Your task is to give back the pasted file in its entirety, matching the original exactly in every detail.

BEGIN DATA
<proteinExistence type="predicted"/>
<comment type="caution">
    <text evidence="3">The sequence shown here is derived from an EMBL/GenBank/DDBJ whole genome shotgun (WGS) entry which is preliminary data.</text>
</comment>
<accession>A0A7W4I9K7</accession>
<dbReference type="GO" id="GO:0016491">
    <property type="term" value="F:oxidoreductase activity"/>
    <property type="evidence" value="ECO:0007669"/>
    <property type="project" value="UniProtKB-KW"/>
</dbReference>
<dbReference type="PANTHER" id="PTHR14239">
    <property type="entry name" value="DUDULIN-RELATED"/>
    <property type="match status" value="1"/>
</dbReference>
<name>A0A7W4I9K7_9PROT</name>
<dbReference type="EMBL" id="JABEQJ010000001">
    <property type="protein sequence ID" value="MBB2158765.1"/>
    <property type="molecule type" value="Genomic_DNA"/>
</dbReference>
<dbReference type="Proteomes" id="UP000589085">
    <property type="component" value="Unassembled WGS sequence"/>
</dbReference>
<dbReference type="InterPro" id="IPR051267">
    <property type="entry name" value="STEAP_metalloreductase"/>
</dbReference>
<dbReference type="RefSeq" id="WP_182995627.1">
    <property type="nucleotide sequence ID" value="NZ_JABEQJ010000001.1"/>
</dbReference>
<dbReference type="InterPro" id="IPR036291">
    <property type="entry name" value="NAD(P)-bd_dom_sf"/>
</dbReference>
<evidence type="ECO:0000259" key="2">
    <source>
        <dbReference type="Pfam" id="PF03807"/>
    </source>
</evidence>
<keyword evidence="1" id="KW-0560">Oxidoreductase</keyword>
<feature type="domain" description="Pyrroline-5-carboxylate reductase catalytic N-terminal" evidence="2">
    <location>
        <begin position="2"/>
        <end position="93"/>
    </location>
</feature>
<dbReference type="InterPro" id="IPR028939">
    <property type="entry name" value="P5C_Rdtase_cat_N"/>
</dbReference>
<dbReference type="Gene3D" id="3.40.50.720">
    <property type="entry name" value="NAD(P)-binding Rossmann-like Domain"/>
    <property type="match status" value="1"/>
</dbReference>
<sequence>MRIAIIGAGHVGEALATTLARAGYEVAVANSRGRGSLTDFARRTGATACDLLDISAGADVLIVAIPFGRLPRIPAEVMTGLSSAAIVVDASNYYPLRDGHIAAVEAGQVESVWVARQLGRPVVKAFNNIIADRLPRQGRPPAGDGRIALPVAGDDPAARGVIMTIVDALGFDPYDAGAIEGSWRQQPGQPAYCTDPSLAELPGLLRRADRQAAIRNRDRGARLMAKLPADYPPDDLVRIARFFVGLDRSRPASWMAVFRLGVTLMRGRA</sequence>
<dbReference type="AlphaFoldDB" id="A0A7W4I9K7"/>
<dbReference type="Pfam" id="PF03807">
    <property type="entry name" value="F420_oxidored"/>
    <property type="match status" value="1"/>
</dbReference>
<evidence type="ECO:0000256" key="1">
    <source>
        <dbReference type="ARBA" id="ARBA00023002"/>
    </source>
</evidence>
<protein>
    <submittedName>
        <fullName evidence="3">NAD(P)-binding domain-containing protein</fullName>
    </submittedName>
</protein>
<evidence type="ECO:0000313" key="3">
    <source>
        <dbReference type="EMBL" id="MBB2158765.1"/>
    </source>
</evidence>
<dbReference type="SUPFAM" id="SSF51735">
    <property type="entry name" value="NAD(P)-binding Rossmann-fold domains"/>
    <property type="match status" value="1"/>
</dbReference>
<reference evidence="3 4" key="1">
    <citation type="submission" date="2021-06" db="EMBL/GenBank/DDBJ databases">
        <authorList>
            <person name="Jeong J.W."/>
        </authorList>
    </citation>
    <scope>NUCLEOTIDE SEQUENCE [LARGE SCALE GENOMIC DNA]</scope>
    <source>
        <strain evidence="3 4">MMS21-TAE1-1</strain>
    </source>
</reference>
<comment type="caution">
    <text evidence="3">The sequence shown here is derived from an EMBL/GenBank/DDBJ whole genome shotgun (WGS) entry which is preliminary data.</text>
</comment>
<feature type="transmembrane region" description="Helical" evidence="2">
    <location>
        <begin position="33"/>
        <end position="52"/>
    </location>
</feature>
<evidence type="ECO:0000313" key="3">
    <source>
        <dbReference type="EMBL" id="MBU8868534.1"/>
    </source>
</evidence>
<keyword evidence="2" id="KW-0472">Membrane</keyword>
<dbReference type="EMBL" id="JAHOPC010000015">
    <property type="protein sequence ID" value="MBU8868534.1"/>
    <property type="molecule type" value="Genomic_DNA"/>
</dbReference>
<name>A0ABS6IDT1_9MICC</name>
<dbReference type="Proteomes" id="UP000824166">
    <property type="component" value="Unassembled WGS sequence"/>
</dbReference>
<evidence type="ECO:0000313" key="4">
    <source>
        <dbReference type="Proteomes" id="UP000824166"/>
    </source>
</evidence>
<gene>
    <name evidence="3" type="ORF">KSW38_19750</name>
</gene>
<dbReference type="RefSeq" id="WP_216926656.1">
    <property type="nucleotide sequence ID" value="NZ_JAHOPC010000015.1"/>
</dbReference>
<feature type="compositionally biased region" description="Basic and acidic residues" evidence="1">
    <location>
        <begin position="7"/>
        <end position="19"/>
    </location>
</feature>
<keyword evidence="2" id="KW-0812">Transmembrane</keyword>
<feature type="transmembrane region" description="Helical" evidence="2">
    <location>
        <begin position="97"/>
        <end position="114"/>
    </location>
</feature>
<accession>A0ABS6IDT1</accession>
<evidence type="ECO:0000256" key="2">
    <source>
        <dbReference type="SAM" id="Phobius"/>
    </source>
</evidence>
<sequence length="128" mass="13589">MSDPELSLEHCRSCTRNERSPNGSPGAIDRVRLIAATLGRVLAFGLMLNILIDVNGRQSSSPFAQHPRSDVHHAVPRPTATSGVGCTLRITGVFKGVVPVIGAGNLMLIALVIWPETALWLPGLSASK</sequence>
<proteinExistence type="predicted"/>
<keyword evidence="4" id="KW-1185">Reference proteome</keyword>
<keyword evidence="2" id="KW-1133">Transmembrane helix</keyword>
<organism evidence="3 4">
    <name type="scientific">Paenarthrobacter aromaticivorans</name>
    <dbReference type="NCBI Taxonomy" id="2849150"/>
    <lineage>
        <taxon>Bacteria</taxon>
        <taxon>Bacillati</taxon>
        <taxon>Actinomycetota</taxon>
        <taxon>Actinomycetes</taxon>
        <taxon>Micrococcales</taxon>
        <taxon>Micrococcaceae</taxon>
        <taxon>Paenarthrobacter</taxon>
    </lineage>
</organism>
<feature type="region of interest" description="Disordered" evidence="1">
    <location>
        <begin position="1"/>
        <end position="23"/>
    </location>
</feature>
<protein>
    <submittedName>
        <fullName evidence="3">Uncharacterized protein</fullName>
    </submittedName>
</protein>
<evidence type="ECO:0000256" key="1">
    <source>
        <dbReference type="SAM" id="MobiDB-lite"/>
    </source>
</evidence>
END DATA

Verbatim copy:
<proteinExistence type="predicted"/>
<comment type="caution">
    <text evidence="3">The sequence shown here is derived from an EMBL/GenBank/DDBJ whole genome shotgun (WGS) entry which is preliminary data.</text>
</comment>
<accession>A0A7W4I9K7</accession>
<dbReference type="GO" id="GO:0016491">
    <property type="term" value="F:oxidoreductase activity"/>
    <property type="evidence" value="ECO:0007669"/>
    <property type="project" value="UniProtKB-KW"/>
</dbReference>
<dbReference type="PANTHER" id="PTHR14239">
    <property type="entry name" value="DUDULIN-RELATED"/>
    <property type="match status" value="1"/>
</dbReference>
<name>A0A7W4I9K7_9PROT</name>
<dbReference type="EMBL" id="JABEQJ010000001">
    <property type="protein sequence ID" value="MBB2158765.1"/>
    <property type="molecule type" value="Genomic_DNA"/>
</dbReference>
<dbReference type="Proteomes" id="UP000589085">
    <property type="component" value="Unassembled WGS sequence"/>
</dbReference>
<dbReference type="InterPro" id="IPR051267">
    <property type="entry name" value="STEAP_metalloreductase"/>
</dbReference>
<dbReference type="RefSeq" id="WP_182995627.1">
    <property type="nucleotide sequence ID" value="NZ_JABEQJ010000001.1"/>
</dbReference>
<dbReference type="InterPro" id="IPR036291">
    <property type="entry name" value="NAD(P)-bd_dom_sf"/>
</dbReference>
<evidence type="ECO:0000259" key="2">
    <source>
        <dbReference type="Pfam" id="PF03807"/>
    </source>
</evidence>
<keyword evidence="1" id="KW-0560">Oxidoreductase</keyword>
<feature type="domain" description="Pyrroline-5-carboxylate reductase catalytic N-terminal" evidence="2">
    <location>
        <begin position="2"/>
        <end position="93"/>
    </location>
</feature>
<dbReference type="InterPro" id="IPR028939">
    <property type="entry name" value="P5C_Rdtase_cat_N"/>
</dbReference>
<dbReference type="Gene3D" id="3.40.50.720">
    <property type="entry name" value="NAD(P)-binding Rossmann-like Domain"/>
    <property type="match status" value="1"/>
</dbReference>
<sequence>MRIAIIGAGHVGEALATTLARAGYEVAVANSRGRGSLTDFARRTGATACDLLDISAGADVLIVAIPFGRLPRIPAEVMTGLSSAAIVVDASNYYPLRDGHIAAVEAGQVESVWVARQLGRPVVKAFNNIIADRLPRQGRPPAGDGRIALPVAGDDPAARGVIMTIVDALGFDPYDAGAIEGSWRQQPGQPAYCTDPSLAELPGLLRRADRQAAIRNRDRGARLMAKLPADYPPDDLVRIARFFVGLDRSRPASWMAVFRLGVTLMRGRA</sequence>
<dbReference type="AlphaFoldDB" id="A0A7W4I9K7"/>
<dbReference type="Pfam" id="PF03807">
    <property type="entry name" value="F420_oxidored"/>
    <property type="match status" value="1"/>
</dbReference>
<evidence type="ECO:0000256" key="1">
    <source>
        <dbReference type="ARBA" id="ARBA00023002"/>
    </source>
</evidence>
<protein>
    <submittedName>
        <fullName evidence="3">NAD(P)-binding domain-containing protein</fullName>
    </submittedName>
</protein>
<evidence type="ECO:0000313" key="3">
    <source>
        <dbReference type="EMBL" id="MBB2158765.1"/>
    </source>
</evidence>
<dbReference type="SUPFAM" id="SSF51735">
    <property type="entry name" value="NAD(P)-binding Rossmann-fold domains"/>
    <property type="match status" value="1"/>
</dbReference>
<reference evidence="3 4" key="1">
    <citation type="submission" date="2021-06" db="EMBL/GenBank/DDBJ databases">
        <authorList>
            <person name="Jeong J.W."/>
        </authorList>
    </citation>
    <scope>NUCLEOTIDE SEQUENCE [LARGE SCALE GENOMIC DNA]</scope>
    <source>
        <strain evidence="3 4">MMS21-TAE1-1</strain>
    </source>
</reference>
<comment type="caution">
    <text evidence="3">The sequence shown here is derived from an EMBL/GenBank/DDBJ whole genome shotgun (WGS) entry which is preliminary data.</text>
</comment>
<feature type="transmembrane region" description="Helical" evidence="2">
    <location>
        <begin position="33"/>
        <end position="52"/>
    </location>
</feature>
<evidence type="ECO:0000313" key="3">
    <source>
        <dbReference type="EMBL" id="MBU8868534.1"/>
    </source>
</evidence>
<keyword evidence="2" id="KW-0472">Membrane</keyword>
<dbReference type="EMBL" id="JAHOPC010000015">
    <property type="protein sequence ID" value="MBU8868534.1"/>
    <property type="molecule type" value="Genomic_DNA"/>
</dbReference>
<name>A0ABS6IDT1_9MICC</name>
<dbReference type="Proteomes" id="UP000824166">
    <property type="component" value="Unassembled WGS sequence"/>
</dbReference>
<evidence type="ECO:0000313" key="4">
    <source>
        <dbReference type="Proteomes" id="UP000824166"/>
    </source>
</evidence>
<gene>
    <name evidence="3" type="ORF">KSW38_19750</name>
</gene>
<dbReference type="RefSeq" id="WP_216926656.1">
    <property type="nucleotide sequence ID" value="NZ_JAHOPC010000015.1"/>
</dbReference>
<feature type="compositionally biased region" description="Basic and acidic residues" evidence="1">
    <location>
        <begin position="7"/>
        <end position="19"/>
    </location>
</feature>
<keyword evidence="2" id="KW-0812">Transmembrane</keyword>
<feature type="transmembrane region" description="Helical" evidence="2">
    <location>
        <begin position="97"/>
        <end position="114"/>
    </location>
</feature>
<accession>A0ABS6IDT1</accession>
<evidence type="ECO:0000256" key="2">
    <source>
        <dbReference type="SAM" id="Phobius"/>
    </source>
</evidence>
<sequence length="128" mass="13589">MSDPELSLEHCRSCTRNERSPNGSPGAIDRVRLIAATLGRVLAFGLMLNILIDVNGRQSSSPFAQHPRSDVHHAVPRPTATSGVGCTLRITGVFKGVVPVIGAGNLMLIALVIWPETALWLPGLSASK</sequence>
<proteinExistence type="predicted"/>
<keyword evidence="4" id="KW-1185">Reference proteome</keyword>
<keyword evidence="2" id="KW-1133">Transmembrane helix</keyword>
<organism evidence="3 4">
    <name type="scientific">Paenarthrobacter aromaticivorans</name>
    <dbReference type="NCBI Taxonomy" id="2849150"/>
    <lineage>
        <taxon>Bacteria</taxon>
        <taxon>Bacillati</taxon>
        <taxon>Actinomycetota</taxon>
        <taxon>Actinomycetes</taxon>
        <taxon>Micrococcales</taxon>
        <taxon>Micrococcaceae</taxon>
        <taxon>Paenarthrobacter</taxon>
    </lineage>
</organism>
<feature type="region of interest" description="Disordered" evidence="1">
    <location>
        <begin position="1"/>
        <end position="23"/>
    </location>
</feature>
<protein>
    <submittedName>
        <fullName evidence="3">Uncharacterized protein</fullName>
    </submittedName>
</protein>
<evidence type="ECO:0000256" key="1">
    <source>
        <dbReference type="SAM" id="MobiDB-lite"/>
    </source>
</evidence>